The Telegraph – How Hindu nationalism is changing India

Book excerpt: Majoritarian State: How Hindu Nationalism Is Changing India, Edited by Angana P Chatterji, Thomas Blom Hansen, Christophe Jaffrelot

Kolkata – West Bengal – India, 22 April 2019. Over the past five years, India has moved further away from the multicultural model set forth in its secular constitution.

While its prescriptions have never been followed to the letter, as seen in the underrepresentation of minorities, Muslims in particular, in the administration, the police and the military, as of 2014, Muslims also began to vanish from elected assemblies, where this minority is hardly represented anymore.

Not only are Muslims marginalised in major institutions and the public sphere, but they are targeted by Hindu nationalist militias as well. These groups are trying to rid the public space of this minority by (re)converting its members to the dominant religion, preventing them from praying in the open and prohibiting them from acquiring real estate in mixed residential areas.

They are also trying to cut the majority community off from the Muslim minority by preventing interfaith marriages. Over and beyond this, the vigilantes attack Muslims, accusing them of eating beef or taking cows to slaughter, which is against the law.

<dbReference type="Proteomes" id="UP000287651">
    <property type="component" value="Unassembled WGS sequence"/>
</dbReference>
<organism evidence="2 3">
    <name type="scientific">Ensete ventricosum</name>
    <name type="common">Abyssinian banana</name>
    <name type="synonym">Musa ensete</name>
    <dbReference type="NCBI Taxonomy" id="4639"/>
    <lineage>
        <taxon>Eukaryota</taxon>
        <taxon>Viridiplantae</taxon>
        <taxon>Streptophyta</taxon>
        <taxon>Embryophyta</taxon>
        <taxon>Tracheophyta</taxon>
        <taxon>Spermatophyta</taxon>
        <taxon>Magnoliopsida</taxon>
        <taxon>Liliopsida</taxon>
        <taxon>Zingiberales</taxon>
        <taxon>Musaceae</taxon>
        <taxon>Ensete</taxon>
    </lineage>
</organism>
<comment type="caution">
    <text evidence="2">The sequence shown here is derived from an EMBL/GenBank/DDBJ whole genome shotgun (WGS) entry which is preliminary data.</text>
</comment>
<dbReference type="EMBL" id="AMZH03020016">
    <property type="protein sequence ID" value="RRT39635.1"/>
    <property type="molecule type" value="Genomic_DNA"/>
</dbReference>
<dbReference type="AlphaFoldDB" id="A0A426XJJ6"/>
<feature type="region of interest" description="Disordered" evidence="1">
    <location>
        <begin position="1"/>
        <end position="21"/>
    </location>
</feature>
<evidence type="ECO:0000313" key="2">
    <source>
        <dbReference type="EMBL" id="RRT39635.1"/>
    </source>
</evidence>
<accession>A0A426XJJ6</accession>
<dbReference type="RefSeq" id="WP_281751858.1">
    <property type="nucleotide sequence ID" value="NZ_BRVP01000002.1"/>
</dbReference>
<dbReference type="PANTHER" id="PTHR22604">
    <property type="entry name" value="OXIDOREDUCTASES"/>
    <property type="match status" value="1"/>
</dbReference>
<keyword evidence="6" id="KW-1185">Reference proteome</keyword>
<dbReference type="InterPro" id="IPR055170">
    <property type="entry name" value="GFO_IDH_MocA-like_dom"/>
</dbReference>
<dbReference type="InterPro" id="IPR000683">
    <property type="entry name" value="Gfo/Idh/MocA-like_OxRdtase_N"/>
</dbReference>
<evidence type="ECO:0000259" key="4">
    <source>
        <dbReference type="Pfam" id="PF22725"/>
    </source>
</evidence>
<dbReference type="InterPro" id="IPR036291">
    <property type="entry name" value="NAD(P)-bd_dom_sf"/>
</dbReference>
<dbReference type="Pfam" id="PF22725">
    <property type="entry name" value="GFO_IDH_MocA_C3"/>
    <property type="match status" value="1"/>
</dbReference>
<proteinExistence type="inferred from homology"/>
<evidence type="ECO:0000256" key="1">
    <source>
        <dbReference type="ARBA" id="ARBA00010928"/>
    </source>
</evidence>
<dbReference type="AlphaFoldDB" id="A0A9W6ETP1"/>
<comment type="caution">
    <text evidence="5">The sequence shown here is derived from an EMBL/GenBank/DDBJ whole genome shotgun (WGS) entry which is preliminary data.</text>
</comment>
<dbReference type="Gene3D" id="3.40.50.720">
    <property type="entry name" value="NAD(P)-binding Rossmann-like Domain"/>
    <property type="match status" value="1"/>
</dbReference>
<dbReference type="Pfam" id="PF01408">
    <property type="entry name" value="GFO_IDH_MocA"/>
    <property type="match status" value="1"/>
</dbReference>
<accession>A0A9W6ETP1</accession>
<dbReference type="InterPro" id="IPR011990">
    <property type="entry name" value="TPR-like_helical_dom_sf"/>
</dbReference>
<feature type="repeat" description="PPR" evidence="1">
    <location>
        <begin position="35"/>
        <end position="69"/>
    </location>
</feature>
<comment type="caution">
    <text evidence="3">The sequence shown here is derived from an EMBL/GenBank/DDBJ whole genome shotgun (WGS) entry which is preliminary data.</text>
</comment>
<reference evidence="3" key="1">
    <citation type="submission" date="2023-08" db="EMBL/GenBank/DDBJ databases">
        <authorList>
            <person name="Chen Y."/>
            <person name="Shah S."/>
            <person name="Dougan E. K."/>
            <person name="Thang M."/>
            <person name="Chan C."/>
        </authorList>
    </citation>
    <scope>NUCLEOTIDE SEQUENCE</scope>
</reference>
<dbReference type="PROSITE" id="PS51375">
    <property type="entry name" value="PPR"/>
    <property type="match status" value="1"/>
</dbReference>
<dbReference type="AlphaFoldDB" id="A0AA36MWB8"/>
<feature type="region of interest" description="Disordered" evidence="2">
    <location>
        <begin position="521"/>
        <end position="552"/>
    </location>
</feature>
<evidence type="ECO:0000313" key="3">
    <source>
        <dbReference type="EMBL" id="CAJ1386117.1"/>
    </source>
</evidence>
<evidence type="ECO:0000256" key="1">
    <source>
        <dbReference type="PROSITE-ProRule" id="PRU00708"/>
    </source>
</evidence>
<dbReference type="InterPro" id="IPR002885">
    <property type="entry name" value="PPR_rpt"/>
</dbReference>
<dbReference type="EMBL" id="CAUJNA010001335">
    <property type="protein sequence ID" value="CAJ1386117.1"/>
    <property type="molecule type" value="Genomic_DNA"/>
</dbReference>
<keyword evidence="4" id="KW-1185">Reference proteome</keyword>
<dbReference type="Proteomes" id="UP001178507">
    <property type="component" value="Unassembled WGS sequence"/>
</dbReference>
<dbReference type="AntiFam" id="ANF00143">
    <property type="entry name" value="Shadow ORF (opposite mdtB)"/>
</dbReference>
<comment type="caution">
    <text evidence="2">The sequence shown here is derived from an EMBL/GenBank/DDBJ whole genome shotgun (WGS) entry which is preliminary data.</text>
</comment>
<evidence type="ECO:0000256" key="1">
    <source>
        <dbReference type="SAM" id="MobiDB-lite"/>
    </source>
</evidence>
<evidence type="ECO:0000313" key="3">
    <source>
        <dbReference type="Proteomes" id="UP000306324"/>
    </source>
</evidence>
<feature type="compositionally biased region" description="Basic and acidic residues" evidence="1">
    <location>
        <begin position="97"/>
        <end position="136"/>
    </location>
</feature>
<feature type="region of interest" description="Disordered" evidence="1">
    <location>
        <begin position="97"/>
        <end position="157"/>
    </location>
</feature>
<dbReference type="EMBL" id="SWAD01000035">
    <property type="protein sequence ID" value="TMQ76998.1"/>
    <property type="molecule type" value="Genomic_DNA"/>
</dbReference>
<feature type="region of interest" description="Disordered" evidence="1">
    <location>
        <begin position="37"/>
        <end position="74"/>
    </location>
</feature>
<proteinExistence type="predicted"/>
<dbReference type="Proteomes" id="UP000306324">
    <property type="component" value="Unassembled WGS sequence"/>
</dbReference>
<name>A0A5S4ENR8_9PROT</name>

Not only do these accusations sometimes result in perfectly illegal lynchings, but in many cases vigilantes also enjoy police protection.

The fact that vigilantes and police work hand in glove has several explanations. Firstly, not only is Muslim presence in the police very weak, but also, Hindu nationalists endeavour to infiltrate this pillar of law enforcement.

A BJP Member of the Legislative Council (upper house of a state legislature) from Karnataka interviewed by Cobrapost and journalists at party headquarters in Mangalore thus explained, ‘We have tried to send some of our boys into police.

When I talk to students I tell them to join the police. So, when we need help there are a lot of karyakartas [militants of the] [RSS]. Sixty percent of the young constables are our students.’

Secondly, while the conduct of Hindu militias is illegal, they enjoy a degree of legitimacy in the eyes of the majority because they claim that they are acting in defence of the dominant religion.

Thirdly, and correlatively, vigilantes enjoy popular support and neutralise opponents, not only because they promote Hinduism, but also because of their sense of organisation, their penetration of society and the weapons they carry.

Sangeet Som, mentioned above, thus explains:

This is Hindustan and it does not matter which party is running the government. In a democratic country like this, there are many other ways to get things done. The police know it well that we will do picketing, hold demonstration and all this will lead to rioting. So, they perforce co-operate with us.

This ability to enforce its version of the law no matter what party is in power, and thus independently from the state, demonstrates the success of the RSS project, which since 1925, has endeavoured to win Hindu society over to its cause rather than to conquer political power directly.

The attitude of those in government is of course important, but more than anything else, the RSS expects them not to interfere with its work and even to facilitate it. It does not expect the state to operate in its stead, as no state can transform minds from above.

That is a long-term task that can only be accomplished through action at the grassroots level, and which is compatible with a certain form of democracy.